However, when asked whether digitalization has enabled better access to information for project teams or produced measurable improvements in productivity, enthusiasm is muted. The dark cloud surrounding our connectivity success is that many internal digitalization initiatives have only just begun. Complicating matters, there’s a limited pool of capital for digitalization investments which are also in competition with other projects and initiatives for funds. Meanwhile, some companies are being forced to face the reality that many solutions are not really delivering on the nirvana promised, not because these initiatives are failing but, rather, because some technologies remain immature and many digital initiatives lack clear, coherent objectives. And because of these unclear objectives, some digital initiatives are not progressing in the agile manner expected.

But why is it that over the past 30 years, we have seen zero improvement in engineering and construction labor productivity? The answer is in the data, which we do not have. The challenge facing Industry isn’t the pursuit of technology, it’s the accessibility and quality of data that makes the technology useful and digitalization initiatives successful. What data we do have is horded away in silos—sometimes by accident, sometimes on purpose. Regardless, we need transparency. We need to see, in live data streams, why engineering is always late. We need to see, in live data streams, why construction tool time is 30 percent. Combined, these competencies make up half our project costs. Were we to improve our productivity in these areas by 10 percent, we lower our CAPEX by 5 percent. Five percent is not a huge number, but it is doable, and if we really sort out the drivers of productivity through bonafide data, it is sustainable. So should we be slowing down or canceling our digitalization efforts? Of course not. But we do need to focus them on the levers that provide the most return. The courageous should take advantage of the extra time we have. Get the domain experience into a room together and hash out what is needed to answer these questions that have eluded us for so many years. In fact, now is the time to double our efforts in digitalization, not scale them back.

None of the solutions presented here are earth‑shatteringly new or novel per se; they are novel in the sense that we have not usually tried them in prior crises. But hopefully they provide ideas and, more importantly, some context for our previous actions.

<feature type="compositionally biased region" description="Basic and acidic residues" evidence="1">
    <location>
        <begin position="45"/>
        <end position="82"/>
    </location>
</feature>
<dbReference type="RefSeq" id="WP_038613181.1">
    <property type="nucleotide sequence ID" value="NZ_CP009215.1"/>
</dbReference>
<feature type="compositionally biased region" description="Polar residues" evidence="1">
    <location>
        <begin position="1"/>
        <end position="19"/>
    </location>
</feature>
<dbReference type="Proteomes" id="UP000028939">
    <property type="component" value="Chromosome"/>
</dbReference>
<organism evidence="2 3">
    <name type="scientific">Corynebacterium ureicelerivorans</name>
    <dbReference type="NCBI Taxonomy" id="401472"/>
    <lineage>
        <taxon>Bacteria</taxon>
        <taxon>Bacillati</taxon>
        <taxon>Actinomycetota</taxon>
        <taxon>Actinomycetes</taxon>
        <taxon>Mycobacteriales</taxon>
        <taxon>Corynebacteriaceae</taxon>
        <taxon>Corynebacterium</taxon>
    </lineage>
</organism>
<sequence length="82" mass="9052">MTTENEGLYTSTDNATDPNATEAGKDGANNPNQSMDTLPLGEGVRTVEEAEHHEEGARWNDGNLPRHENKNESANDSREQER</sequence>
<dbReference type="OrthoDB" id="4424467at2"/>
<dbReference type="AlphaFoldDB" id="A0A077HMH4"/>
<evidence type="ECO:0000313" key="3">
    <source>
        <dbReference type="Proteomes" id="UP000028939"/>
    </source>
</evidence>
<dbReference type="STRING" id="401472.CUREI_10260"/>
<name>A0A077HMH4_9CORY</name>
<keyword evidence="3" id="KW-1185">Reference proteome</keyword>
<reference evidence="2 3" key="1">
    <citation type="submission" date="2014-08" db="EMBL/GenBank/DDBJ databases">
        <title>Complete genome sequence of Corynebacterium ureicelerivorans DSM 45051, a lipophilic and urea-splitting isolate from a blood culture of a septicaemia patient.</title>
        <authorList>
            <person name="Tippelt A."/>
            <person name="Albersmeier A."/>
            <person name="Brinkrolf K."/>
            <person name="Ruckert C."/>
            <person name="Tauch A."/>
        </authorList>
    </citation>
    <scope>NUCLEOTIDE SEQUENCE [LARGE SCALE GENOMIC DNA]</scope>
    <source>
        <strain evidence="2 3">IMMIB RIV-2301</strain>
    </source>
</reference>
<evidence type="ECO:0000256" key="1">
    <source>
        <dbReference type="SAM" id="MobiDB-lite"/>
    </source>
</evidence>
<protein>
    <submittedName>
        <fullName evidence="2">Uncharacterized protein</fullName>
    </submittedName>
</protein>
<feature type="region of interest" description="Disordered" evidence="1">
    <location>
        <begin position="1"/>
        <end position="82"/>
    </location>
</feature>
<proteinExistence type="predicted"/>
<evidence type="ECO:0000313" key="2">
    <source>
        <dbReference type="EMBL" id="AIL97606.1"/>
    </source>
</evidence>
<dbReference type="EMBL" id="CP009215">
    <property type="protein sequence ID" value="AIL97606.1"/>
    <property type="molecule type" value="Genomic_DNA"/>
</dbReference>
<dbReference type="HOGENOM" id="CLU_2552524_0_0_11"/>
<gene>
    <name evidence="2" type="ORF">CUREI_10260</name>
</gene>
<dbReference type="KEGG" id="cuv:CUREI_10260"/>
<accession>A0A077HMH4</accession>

“Today is only one day in all the days that will ever be. But what will happen in all the other days that will ever come can depend on what you do today,” as Ernest Hemingway wrote in For Whom the Bell Tolls. We do not know exactly how long this crisis will last or how it will end. But if there is anything we know from the past crises and our response as an Industry, it is that we plant the seeds of the next crisis in today’s crisis. The competency and skills problems, the weak supply chains, the difficulty of accessing our own information, and many other issues we face today are all problems we created for ourselves through our decisions in prior crises. The question facing us now is whether we will apply the same playbook of the past or will someone be courageous enough to take this moment and really pivot and transform their organization completely by working to make the organization flexible, resilient, and adaptable to work in a non‑traditional business environment.

IPA is committed to assisting owner companies across all industrial sectors with their projects and project systems as the COVID-19 pandemic unfolds. As part of this effort, IPA leaders and subject matter experts will continue to publish articles like this one explaining how business and project managers may choose to address some various project development and execution, contracting, organizations and teams, remote work, and other industry topics stemming from the global disease outbreak. Energy companies searching for direct and immediate guidance as to how they can strengthen their project portfolios and systems are encouraged to reach out to IPA.


[1] Tim McMahon. “Historical Crude Oil Prices: Oil Prices 1946-Present,” Updated April 8, 2020. Accessed April 16, 2020.

[2] Although recent announcements suggest this may not hold true for larger companies either.

[3] Lucas Milrod and Sarah Sparks, “Making Intentional Staffing Decision to Preserve Core Owner Functions,” Independent Project Analysis, April 3 2020, Accessed April 16, 2020,